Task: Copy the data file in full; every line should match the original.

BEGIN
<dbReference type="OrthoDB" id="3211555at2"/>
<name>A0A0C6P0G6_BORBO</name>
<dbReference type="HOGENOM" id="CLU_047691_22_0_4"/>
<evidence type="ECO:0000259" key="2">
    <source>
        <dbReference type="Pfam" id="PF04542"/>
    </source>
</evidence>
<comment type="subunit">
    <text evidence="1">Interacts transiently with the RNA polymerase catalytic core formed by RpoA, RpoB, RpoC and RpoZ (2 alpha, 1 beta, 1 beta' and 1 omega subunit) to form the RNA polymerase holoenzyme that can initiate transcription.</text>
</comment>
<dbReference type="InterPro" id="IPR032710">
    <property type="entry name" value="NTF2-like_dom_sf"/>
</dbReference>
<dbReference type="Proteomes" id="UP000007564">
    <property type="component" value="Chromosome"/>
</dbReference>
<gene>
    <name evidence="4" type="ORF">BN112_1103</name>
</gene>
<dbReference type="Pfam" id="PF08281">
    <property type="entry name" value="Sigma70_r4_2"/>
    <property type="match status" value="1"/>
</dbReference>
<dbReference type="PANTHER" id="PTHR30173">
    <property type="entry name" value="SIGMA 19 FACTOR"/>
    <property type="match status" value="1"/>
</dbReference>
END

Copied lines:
<dbReference type="OrthoDB" id="3211555at2"/>
<name>A0A0C6P0G6_BORBO</name>
<dbReference type="HOGENOM" id="CLU_047691_22_0_4"/>
<evidence type="ECO:0000259" key="2">
    <source>
        <dbReference type="Pfam" id="PF04542"/>
    </source>
</evidence>
<comment type="subunit">
    <text evidence="1">Interacts transiently with the RNA polymerase catalytic core formed by RpoA, RpoB, RpoC and RpoZ (2 alpha, 1 beta, 1 beta' and 1 omega subunit) to form the RNA polymerase holoenzyme that can initiate transcription.</text>
</comment>
<dbReference type="InterPro" id="IPR032710">
    <property type="entry name" value="NTF2-like_dom_sf"/>
</dbReference>
<dbReference type="Proteomes" id="UP000007564">
    <property type="component" value="Chromosome"/>
</dbReference>
<gene>
    <name evidence="4" type="ORF">BN112_1103</name>
</gene>
<dbReference type="Pfam" id="PF08281">
    <property type="entry name" value="Sigma70_r4_2"/>
    <property type="match status" value="1"/>
</dbReference>
<dbReference type="PANTHER" id="PTHR30173">
    <property type="entry name" value="SIGMA 19 FACTOR"/>
    <property type="match status" value="1"/>
</dbReference>